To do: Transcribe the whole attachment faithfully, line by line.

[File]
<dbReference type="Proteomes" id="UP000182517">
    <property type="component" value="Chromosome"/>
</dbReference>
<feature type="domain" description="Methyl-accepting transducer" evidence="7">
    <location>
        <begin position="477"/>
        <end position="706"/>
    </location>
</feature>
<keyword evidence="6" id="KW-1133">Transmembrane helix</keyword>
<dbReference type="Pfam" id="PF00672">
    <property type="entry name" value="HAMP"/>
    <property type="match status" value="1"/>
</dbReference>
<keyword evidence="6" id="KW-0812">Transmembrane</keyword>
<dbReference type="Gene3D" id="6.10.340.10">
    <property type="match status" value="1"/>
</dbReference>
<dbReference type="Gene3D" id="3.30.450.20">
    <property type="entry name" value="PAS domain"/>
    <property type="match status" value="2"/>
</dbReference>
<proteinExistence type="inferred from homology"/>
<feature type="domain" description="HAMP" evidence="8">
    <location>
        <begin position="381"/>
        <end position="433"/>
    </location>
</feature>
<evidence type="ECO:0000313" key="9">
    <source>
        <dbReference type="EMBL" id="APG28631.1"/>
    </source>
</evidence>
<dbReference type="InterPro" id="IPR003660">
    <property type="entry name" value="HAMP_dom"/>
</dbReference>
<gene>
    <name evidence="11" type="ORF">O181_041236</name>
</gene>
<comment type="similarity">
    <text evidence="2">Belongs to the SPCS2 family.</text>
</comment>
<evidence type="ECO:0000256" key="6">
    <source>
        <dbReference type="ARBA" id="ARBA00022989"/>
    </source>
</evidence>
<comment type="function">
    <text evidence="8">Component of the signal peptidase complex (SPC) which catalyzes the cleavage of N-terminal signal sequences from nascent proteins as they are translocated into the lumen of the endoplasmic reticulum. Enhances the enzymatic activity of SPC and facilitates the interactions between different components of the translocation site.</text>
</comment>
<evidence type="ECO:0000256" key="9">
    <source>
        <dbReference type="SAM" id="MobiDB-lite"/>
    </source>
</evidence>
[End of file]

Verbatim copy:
<dbReference type="Proteomes" id="UP000182517">
    <property type="component" value="Chromosome"/>
</dbReference>
<feature type="domain" description="Methyl-accepting transducer" evidence="7">
    <location>
        <begin position="477"/>
        <end position="706"/>
    </location>
</feature>
<keyword evidence="6" id="KW-1133">Transmembrane helix</keyword>
<dbReference type="Pfam" id="PF00672">
    <property type="entry name" value="HAMP"/>
    <property type="match status" value="1"/>
</dbReference>
<keyword evidence="6" id="KW-0812">Transmembrane</keyword>
<dbReference type="Gene3D" id="6.10.340.10">
    <property type="match status" value="1"/>
</dbReference>
<dbReference type="Gene3D" id="3.30.450.20">
    <property type="entry name" value="PAS domain"/>
    <property type="match status" value="2"/>
</dbReference>
<proteinExistence type="inferred from homology"/>
<feature type="domain" description="HAMP" evidence="8">
    <location>
        <begin position="381"/>
        <end position="433"/>
    </location>
</feature>
<evidence type="ECO:0000313" key="9">
    <source>
        <dbReference type="EMBL" id="APG28631.1"/>
    </source>
</evidence>
<dbReference type="InterPro" id="IPR003660">
    <property type="entry name" value="HAMP_dom"/>
</dbReference>
<gene>
    <name evidence="11" type="ORF">O181_041236</name>
</gene>
<comment type="similarity">
    <text evidence="2">Belongs to the SPCS2 family.</text>
</comment>
<evidence type="ECO:0000256" key="6">
    <source>
        <dbReference type="ARBA" id="ARBA00022989"/>
    </source>
</evidence>
<comment type="function">
    <text evidence="8">Component of the signal peptidase complex (SPC) which catalyzes the cleavage of N-terminal signal sequences from nascent proteins as they are translocated into the lumen of the endoplasmic reticulum. Enhances the enzymatic activity of SPC and facilitates the interactions between different components of the translocation site.</text>
</comment>
<evidence type="ECO:0000256" key="9">
    <source>
        <dbReference type="SAM" id="MobiDB-lite"/>
    </source>
</evidence>